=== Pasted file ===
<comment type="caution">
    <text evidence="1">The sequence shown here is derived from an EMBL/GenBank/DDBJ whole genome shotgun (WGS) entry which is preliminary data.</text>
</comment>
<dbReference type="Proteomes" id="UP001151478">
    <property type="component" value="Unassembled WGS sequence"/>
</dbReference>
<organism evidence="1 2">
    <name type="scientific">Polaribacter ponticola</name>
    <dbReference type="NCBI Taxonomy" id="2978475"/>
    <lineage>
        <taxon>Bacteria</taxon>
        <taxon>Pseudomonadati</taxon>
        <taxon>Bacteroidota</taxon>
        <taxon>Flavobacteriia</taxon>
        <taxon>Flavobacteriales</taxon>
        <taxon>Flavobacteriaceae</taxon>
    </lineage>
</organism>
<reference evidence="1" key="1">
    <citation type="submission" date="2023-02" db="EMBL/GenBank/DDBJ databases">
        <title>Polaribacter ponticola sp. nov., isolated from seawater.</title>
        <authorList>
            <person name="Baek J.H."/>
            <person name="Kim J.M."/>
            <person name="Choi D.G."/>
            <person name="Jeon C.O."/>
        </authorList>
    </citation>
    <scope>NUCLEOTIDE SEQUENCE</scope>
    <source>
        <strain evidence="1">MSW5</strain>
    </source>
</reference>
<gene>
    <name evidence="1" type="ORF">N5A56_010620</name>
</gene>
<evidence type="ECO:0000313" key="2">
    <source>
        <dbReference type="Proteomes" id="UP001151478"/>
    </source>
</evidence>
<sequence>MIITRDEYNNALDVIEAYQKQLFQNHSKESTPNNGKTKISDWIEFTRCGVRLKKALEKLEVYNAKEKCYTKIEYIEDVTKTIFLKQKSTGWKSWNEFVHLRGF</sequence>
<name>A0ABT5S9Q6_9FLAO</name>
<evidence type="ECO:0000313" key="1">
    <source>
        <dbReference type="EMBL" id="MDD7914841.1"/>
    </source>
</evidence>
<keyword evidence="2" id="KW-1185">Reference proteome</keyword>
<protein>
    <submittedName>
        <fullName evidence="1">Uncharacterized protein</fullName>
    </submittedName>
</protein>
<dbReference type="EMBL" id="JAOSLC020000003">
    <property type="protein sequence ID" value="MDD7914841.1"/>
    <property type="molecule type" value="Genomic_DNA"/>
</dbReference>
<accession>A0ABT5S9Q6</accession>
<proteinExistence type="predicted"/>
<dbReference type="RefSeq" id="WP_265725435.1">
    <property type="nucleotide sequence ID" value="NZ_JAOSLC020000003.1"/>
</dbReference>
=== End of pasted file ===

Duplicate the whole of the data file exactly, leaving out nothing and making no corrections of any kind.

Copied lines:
<comment type="caution">
    <text evidence="1">The sequence shown here is derived from an EMBL/GenBank/DDBJ whole genome shotgun (WGS) entry which is preliminary data.</text>
</comment>
<dbReference type="Proteomes" id="UP001151478">
    <property type="component" value="Unassembled WGS sequence"/>
</dbReference>
<organism evidence="1 2">
    <name type="scientific">Polaribacter ponticola</name>
    <dbReference type="NCBI Taxonomy" id="2978475"/>
    <lineage>
        <taxon>Bacteria</taxon>
        <taxon>Pseudomonadati</taxon>
        <taxon>Bacteroidota</taxon>
        <taxon>Flavobacteriia</taxon>
        <taxon>Flavobacteriales</taxon>
        <taxon>Flavobacteriaceae</taxon>
    </lineage>
</organism>
<reference evidence="1" key="1">
    <citation type="submission" date="2023-02" db="EMBL/GenBank/DDBJ databases">
        <title>Polaribacter ponticola sp. nov., isolated from seawater.</title>
        <authorList>
            <person name="Baek J.H."/>
            <person name="Kim J.M."/>
            <person name="Choi D.G."/>
            <person name="Jeon C.O."/>
        </authorList>
    </citation>
    <scope>NUCLEOTIDE SEQUENCE</scope>
    <source>
        <strain evidence="1">MSW5</strain>
    </source>
</reference>
<gene>
    <name evidence="1" type="ORF">N5A56_010620</name>
</gene>
<evidence type="ECO:0000313" key="2">
    <source>
        <dbReference type="Proteomes" id="UP001151478"/>
    </source>
</evidence>
<sequence>MIITRDEYNNALDVIEAYQKQLFQNHSKESTPNNGKTKISDWIEFTRCGVRLKKALEKLEVYNAKEKCYTKIEYIEDVTKTIFLKQKSTGWKSWNEFVHLRGF</sequence>
<name>A0ABT5S9Q6_9FLAO</name>
<evidence type="ECO:0000313" key="1">
    <source>
        <dbReference type="EMBL" id="MDD7914841.1"/>
    </source>
</evidence>
<keyword evidence="2" id="KW-1185">Reference proteome</keyword>
<protein>
    <submittedName>
        <fullName evidence="1">Uncharacterized protein</fullName>
    </submittedName>
</protein>
<dbReference type="EMBL" id="JAOSLC020000003">
    <property type="protein sequence ID" value="MDD7914841.1"/>
    <property type="molecule type" value="Genomic_DNA"/>
</dbReference>
<accession>A0ABT5S9Q6</accession>
<proteinExistence type="predicted"/>
<dbReference type="RefSeq" id="WP_265725435.1">
    <property type="nucleotide sequence ID" value="NZ_JAOSLC020000003.1"/>
</dbReference>